Over 9,500 assets and commodities Limited to only equities and ETFs
Allows for Leveraging  Does not allow leveraging trades
You may profit from long and short positions  You may only profit from a long position (increase in price)
Market is open 24 hours, 5 days of the week Market is only open when the stock market is open (9:30 am to 4 pm for US stock markets)
Costs include spread, overnight fees, and commissions. Costs include commissions and brokerage rates


From the table, you see that CFD trading holds most of the investment advantages. You have access to thousands of assets, enjoy the option to leverage your trades, profit from either an increase or decrease in the price of an asset, and also have 24 hours of the day to trade.

Although these are comprehensive, they may not be enough for you to make a decision. We will now talk deeper about the risks and costs of stock and CFD trading, as well as who each trading option is for.

Which Carries More Risks; CFD Trading or Stocks Trading?


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Remember one of the differences we pointed out is that CFD trading allows you to leverage on trades while stock trading does not. This means that, for instance, you may only use $100 to take a position worth $2000 ( using a “×20” leverage from your broker).

However, just as leveraging exponentially increases your potential profits, it also increases your losses (or how fast you may be liquidated). With the ×20 leverage used in the example, you only need a loss of 5% to be liquidated with CFD trading. There’s even more.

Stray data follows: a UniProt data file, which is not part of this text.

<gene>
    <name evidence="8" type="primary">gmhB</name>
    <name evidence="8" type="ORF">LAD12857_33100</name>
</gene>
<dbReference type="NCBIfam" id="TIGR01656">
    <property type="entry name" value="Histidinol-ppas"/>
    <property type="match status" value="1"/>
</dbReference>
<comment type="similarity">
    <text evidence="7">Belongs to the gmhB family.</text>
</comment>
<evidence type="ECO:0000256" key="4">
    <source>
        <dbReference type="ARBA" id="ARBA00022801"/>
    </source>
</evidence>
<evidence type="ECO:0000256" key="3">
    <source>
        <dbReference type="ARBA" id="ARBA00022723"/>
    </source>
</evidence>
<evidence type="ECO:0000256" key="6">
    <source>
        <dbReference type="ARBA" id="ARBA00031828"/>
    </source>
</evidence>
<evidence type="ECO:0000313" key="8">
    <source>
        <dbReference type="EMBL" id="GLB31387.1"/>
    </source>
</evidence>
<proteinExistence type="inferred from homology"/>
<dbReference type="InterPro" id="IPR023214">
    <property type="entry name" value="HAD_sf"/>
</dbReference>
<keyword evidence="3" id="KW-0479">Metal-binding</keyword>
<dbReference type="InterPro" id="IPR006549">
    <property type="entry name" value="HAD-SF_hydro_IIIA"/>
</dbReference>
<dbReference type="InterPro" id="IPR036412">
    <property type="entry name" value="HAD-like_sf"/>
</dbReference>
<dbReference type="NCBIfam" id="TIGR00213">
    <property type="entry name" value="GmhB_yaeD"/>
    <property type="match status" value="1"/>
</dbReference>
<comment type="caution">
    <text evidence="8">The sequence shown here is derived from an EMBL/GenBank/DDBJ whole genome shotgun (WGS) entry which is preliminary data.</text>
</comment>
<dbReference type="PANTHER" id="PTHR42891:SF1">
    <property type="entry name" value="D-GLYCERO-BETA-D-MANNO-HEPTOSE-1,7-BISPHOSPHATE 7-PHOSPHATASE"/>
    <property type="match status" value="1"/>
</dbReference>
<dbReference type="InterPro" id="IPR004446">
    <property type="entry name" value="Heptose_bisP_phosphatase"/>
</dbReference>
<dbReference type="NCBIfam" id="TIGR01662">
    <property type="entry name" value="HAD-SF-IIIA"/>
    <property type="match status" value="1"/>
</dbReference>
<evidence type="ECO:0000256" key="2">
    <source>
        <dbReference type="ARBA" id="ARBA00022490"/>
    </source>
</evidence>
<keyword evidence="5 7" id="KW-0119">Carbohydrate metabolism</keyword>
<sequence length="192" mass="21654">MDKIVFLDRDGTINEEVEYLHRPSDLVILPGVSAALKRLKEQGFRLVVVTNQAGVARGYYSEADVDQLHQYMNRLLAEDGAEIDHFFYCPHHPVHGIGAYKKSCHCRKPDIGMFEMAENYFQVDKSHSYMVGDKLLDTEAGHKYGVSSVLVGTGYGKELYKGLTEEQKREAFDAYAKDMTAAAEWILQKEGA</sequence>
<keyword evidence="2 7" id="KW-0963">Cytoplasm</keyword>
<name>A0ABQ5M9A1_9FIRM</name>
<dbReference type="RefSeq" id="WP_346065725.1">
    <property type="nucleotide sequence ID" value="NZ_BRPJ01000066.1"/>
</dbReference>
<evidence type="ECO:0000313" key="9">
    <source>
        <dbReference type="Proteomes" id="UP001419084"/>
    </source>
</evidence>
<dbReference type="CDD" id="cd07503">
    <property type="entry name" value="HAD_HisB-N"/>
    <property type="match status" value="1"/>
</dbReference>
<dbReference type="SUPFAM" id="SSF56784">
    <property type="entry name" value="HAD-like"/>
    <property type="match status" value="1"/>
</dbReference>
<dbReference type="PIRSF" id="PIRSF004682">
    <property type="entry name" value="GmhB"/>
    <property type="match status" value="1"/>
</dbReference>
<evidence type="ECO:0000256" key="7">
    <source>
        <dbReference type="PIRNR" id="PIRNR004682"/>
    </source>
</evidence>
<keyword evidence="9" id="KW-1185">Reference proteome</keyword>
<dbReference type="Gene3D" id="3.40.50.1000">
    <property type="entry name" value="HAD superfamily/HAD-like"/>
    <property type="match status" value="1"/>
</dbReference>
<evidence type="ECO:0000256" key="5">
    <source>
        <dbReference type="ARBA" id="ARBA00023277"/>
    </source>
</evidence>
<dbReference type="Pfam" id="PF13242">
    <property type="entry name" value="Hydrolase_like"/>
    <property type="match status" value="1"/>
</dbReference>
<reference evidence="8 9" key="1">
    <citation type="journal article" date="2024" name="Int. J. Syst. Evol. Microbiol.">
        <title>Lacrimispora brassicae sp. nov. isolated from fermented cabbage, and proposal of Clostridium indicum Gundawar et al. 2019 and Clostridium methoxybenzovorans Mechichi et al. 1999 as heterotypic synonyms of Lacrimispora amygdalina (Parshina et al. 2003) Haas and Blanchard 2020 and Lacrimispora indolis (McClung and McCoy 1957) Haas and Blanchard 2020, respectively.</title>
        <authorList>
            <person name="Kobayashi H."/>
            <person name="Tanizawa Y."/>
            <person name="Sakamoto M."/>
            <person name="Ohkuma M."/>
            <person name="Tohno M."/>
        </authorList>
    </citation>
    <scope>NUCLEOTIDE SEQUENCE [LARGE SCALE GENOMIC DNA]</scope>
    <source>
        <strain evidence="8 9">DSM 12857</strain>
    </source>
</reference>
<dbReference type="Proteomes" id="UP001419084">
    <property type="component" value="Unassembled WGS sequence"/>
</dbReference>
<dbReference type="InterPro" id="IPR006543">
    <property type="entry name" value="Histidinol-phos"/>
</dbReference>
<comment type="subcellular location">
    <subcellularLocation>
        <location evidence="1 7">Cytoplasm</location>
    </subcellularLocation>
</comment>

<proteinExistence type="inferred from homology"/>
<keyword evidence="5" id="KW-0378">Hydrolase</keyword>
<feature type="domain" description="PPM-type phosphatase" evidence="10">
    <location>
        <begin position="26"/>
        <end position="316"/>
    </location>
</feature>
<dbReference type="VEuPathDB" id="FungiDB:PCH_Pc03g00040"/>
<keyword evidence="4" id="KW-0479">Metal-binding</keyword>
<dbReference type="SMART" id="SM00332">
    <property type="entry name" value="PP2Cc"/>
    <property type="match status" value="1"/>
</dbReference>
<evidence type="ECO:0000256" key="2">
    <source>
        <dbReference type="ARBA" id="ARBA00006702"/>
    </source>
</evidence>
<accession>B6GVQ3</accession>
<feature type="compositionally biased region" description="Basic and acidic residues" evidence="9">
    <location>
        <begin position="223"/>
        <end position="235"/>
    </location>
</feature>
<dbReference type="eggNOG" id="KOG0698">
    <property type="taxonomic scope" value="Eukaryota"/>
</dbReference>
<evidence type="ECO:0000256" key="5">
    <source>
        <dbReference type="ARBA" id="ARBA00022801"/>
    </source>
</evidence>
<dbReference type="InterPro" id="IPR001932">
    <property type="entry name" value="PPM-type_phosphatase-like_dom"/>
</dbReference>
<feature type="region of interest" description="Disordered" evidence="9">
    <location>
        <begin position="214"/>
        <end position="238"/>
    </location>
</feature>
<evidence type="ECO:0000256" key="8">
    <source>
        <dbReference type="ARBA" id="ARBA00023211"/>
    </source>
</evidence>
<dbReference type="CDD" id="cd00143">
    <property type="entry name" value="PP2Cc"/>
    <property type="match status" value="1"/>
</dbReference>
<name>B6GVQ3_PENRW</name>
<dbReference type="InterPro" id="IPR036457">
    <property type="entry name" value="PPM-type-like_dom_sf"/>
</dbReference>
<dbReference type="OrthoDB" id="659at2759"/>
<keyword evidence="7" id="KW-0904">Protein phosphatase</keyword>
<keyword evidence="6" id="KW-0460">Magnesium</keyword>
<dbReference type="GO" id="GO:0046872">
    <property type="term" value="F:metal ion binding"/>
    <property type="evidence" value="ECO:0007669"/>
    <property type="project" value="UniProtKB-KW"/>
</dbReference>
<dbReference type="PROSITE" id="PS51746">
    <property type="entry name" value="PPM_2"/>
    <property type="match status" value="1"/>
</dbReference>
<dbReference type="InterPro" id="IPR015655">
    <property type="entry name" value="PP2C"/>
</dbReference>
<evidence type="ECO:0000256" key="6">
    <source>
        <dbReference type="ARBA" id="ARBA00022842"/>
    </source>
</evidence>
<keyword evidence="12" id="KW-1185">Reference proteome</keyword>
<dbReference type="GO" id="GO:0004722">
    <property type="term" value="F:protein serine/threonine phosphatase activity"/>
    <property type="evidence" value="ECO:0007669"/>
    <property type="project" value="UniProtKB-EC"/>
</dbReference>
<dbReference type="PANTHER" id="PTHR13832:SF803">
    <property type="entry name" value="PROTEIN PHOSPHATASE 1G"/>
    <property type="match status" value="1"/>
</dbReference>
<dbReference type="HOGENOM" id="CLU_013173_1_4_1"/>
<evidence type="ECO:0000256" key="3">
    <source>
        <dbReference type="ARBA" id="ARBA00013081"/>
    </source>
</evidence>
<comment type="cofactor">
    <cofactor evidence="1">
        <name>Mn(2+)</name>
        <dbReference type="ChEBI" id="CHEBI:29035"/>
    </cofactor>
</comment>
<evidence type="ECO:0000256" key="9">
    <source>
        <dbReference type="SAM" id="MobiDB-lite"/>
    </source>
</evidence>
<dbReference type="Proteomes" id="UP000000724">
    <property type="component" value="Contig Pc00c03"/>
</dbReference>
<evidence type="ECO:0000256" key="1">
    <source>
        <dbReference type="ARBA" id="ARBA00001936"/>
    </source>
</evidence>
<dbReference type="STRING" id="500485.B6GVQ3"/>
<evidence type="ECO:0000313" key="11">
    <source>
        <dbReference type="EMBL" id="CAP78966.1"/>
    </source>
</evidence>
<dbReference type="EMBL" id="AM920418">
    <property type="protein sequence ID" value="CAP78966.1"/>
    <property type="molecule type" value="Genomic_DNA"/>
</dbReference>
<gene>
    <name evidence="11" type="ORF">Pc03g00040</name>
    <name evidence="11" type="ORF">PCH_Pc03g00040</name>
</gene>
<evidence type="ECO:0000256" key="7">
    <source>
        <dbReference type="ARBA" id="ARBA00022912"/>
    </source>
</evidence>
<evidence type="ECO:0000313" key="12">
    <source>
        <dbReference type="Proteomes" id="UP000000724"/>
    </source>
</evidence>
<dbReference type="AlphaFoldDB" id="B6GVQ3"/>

Unlike trading stocks, your losses aren’t limited to the amount you have deposited with CFD trading. When your position is liquidated and the volatility of the asset price exceeds your liquidation price, you then owe your broker some money. This doesn’t exist with stock trading. 

From these, you see that CFD trading carries more risks than stocks trading due to the possibility of leveraging positions. Regardless, proper risk management allows you to reduce these risks to the minimum.

Costs Of Stocks vs CFD Trading

Details on the costs of stock and CFD trading are important for you to make a decision. 

As mentioned earlier, Stock trading only includes commissions and brokerage rates, while CFD trading includes charges such as a fraction of your spread, commissions (if you trade equities), and overnight fees. These overnight fees are the main factors to help with your decision.

Overnight fees are charges from your broker that you pay for holding positions overnight. This means that, if you are a long-term investor, you always have an extra fee to pay every day when it comes to CFD trading. 

Stock trading only charges you a one-time commission fee, which means you don’t pay extra for holding positions or shares over a very long period. 

All this means that CFD trading is the better option for short-term traders and stock trading is better for long-term investors.


We have covered everything you need to know about how CFD trading compares to stock trading. The most important factors you need to take note of are that CFD trading requires greater risk management than stock trading, and is a good option for short-term traders.